Re: Newbie questions about dry suits

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Posted by MHK on November 17, 2000 at 12:07:57:

In Reply to: Newbie questions about dry suits posted by msblucow on November 17, 2000 at 11:38:09:

You ask a lot of good questions so let me try to address them..

A drysuit is used for a variety of reasons but most notably is to keep diver's from getting cold. That's not to say that the drysuit keeps you warm, that's left to the undergarments, but the drysuit prevents you from getting wet. By using proper undergarments you can keep yourself warm..

You have two kind of seal that seal around the neck and the wrists;

1) Latex;

2) neoprene;

The goal of the seals is to form a tight enough seal to prevent leaks, but not to be so tight as to cut off circulation. Also, these are the two areas ( wrist and neck ) that tend to wear out more often than the suit itself.. The seals can be replaced for around $100 or so..

The materials vary and run the gament from Neoprene, crushed neoprene, trilamant.. The DUI 350's seem to work well.. But what you are looking for in the outer shell is a suit that is durable, that is rather resistant to damage.. Many new diver;s confuse the issue of thinking that it is the suit that will keep you warm, when in point of fact it is the undergarments that provide the insulation. The shell keeps the water out.. Furthermore, a drysuit can and does act as an alternative inflation device...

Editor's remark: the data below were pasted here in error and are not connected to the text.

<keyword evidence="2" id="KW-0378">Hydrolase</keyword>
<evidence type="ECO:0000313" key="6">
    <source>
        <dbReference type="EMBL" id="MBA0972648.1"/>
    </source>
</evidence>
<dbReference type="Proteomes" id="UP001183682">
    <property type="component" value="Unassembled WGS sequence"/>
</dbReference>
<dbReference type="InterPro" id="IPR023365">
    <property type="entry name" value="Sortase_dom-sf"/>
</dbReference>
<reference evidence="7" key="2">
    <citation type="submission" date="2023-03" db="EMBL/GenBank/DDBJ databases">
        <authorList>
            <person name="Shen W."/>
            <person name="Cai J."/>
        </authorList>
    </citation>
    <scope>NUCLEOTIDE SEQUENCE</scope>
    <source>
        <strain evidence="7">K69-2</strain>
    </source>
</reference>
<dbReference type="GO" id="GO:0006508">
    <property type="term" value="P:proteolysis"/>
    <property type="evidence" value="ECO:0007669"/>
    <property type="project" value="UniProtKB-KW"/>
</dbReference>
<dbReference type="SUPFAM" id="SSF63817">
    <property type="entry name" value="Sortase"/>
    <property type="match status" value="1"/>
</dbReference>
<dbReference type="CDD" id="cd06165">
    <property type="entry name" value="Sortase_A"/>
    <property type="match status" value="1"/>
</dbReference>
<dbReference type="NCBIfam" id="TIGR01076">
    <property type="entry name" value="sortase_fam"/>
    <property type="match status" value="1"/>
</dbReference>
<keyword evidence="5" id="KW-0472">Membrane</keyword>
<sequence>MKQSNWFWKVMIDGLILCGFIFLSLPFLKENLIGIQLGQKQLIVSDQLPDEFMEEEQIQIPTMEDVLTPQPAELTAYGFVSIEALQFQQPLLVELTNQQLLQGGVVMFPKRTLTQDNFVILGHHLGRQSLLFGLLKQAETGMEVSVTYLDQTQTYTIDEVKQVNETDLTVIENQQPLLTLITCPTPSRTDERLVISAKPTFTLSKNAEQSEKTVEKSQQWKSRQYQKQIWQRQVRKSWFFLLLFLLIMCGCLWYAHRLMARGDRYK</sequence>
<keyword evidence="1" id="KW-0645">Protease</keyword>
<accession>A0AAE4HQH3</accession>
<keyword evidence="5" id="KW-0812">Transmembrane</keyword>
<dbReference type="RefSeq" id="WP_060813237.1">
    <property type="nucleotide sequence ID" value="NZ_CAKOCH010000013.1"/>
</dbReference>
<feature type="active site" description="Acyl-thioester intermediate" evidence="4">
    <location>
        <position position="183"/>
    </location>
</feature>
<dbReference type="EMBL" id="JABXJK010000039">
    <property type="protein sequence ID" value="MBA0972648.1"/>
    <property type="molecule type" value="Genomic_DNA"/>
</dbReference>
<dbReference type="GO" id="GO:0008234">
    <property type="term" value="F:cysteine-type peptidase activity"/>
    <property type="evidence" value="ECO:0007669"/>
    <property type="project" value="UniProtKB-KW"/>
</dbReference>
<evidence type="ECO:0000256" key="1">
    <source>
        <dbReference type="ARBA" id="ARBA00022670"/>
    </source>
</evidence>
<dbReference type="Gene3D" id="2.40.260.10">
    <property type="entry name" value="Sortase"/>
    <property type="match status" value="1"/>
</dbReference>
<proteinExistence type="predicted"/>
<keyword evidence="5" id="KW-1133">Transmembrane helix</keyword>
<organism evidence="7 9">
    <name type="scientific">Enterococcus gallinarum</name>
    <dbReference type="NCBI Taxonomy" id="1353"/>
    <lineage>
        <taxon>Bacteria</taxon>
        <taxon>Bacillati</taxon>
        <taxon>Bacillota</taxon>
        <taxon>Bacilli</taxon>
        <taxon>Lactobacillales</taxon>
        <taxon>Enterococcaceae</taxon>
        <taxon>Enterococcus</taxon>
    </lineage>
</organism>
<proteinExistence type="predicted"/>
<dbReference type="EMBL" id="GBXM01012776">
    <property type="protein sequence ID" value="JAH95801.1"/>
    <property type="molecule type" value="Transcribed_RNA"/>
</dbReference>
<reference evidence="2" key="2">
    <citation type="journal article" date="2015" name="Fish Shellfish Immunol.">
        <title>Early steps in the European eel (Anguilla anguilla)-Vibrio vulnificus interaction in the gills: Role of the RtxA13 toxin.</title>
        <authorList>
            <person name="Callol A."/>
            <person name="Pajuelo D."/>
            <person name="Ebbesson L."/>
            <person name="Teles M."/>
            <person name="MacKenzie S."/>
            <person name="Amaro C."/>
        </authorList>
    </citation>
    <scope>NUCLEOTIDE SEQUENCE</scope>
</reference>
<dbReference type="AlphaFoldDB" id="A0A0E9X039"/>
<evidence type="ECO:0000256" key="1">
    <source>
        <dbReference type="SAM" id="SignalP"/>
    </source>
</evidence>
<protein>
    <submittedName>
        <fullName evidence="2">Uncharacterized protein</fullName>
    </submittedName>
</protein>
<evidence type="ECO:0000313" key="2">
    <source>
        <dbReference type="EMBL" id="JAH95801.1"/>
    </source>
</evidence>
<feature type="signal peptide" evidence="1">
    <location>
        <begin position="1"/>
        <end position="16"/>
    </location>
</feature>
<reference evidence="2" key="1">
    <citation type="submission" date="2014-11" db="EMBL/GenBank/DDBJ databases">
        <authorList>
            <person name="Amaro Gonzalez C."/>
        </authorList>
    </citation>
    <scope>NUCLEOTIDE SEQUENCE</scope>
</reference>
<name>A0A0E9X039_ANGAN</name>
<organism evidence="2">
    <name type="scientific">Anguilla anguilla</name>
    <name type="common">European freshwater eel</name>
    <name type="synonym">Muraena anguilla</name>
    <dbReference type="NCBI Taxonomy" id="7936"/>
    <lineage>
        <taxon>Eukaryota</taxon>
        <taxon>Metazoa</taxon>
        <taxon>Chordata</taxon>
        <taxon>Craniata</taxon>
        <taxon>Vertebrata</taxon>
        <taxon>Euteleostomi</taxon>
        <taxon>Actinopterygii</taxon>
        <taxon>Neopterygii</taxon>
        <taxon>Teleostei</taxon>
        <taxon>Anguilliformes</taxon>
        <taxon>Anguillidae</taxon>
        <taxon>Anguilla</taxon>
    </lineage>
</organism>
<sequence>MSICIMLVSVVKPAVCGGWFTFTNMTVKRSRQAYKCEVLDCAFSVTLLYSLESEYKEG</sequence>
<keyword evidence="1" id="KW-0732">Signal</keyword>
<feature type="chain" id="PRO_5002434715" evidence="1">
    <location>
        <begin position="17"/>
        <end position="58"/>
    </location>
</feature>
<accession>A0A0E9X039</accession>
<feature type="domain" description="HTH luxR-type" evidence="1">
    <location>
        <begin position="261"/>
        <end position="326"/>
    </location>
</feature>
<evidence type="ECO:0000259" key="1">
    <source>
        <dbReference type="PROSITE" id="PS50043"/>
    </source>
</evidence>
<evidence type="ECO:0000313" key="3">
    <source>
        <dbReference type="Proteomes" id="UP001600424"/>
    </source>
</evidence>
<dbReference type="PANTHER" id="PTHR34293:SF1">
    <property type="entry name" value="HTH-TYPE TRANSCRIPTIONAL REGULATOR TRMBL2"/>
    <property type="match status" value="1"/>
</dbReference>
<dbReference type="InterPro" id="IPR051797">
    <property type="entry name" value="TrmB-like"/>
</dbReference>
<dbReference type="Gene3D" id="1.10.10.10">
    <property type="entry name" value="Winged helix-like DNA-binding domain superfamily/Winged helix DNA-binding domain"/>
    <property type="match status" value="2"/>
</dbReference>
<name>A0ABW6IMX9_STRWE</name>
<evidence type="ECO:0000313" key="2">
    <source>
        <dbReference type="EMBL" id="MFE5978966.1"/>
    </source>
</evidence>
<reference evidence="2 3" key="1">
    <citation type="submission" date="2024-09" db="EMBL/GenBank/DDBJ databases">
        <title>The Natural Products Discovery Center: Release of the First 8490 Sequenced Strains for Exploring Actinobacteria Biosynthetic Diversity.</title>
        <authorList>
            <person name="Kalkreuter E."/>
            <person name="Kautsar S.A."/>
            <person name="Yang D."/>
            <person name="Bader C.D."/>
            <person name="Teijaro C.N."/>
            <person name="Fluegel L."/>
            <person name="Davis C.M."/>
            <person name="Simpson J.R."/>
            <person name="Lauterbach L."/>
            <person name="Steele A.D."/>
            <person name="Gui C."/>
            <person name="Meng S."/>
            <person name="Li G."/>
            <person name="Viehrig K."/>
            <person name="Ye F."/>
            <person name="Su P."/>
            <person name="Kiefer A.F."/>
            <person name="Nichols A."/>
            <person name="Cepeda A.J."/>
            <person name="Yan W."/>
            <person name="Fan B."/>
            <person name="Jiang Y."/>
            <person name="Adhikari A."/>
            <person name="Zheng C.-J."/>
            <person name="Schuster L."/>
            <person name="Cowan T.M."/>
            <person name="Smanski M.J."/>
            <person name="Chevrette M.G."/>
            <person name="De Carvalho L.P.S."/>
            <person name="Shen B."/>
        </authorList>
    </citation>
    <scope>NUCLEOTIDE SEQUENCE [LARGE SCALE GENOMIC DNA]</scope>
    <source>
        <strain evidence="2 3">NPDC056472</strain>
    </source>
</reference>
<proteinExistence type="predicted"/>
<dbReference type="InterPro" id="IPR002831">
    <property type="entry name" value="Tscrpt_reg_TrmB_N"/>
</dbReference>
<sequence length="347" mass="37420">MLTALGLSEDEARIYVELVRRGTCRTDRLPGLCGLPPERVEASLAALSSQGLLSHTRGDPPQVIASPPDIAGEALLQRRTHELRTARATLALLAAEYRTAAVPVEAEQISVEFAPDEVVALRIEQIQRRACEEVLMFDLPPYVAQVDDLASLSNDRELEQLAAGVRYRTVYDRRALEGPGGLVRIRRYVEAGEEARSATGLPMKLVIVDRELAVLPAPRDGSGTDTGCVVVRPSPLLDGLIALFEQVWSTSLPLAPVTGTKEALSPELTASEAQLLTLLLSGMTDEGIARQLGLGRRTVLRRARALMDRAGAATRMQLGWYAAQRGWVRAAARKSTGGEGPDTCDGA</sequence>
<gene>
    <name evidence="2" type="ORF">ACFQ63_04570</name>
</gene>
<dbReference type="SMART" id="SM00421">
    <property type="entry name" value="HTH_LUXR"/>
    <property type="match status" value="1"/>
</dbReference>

The learning curve is that it usually takes about 10 dives or so to get comfortable with a drysuit and a class is a good idea. I've heard, but I'm not 100% positive, that DUI's warranty is inapplicable for diver's not trained in drysuits.. As I said I'm not sure of that so maybe someone else can confirm...

The biggest problem most new dry suit diver's face is how to vent the air trapped in the suit, which usually ends up with a diver getting air trapped into the feet and then not being able to correct the problem.. For this reason alone it is a good idea to practice in a pool first...

As far as cost goes it's like anything else, you get what you pay for...

In terms of maintanence and repair alot depends on how you treat the drysuit.. For the most part they are pretty durable but if you mistreat it, or don't wax the zipper enough of pull on the seals you could have some problems...

I use the DUI 200 and if I ever break down and buy another one it would be the DUI TLS 350, although I've heard some good things about the new 450 but I haven't used it yet..

The 200 takes FOREVER to dry, it is heavy and has alot of drag.. But it takes one helluva beating..

Hope that helps..


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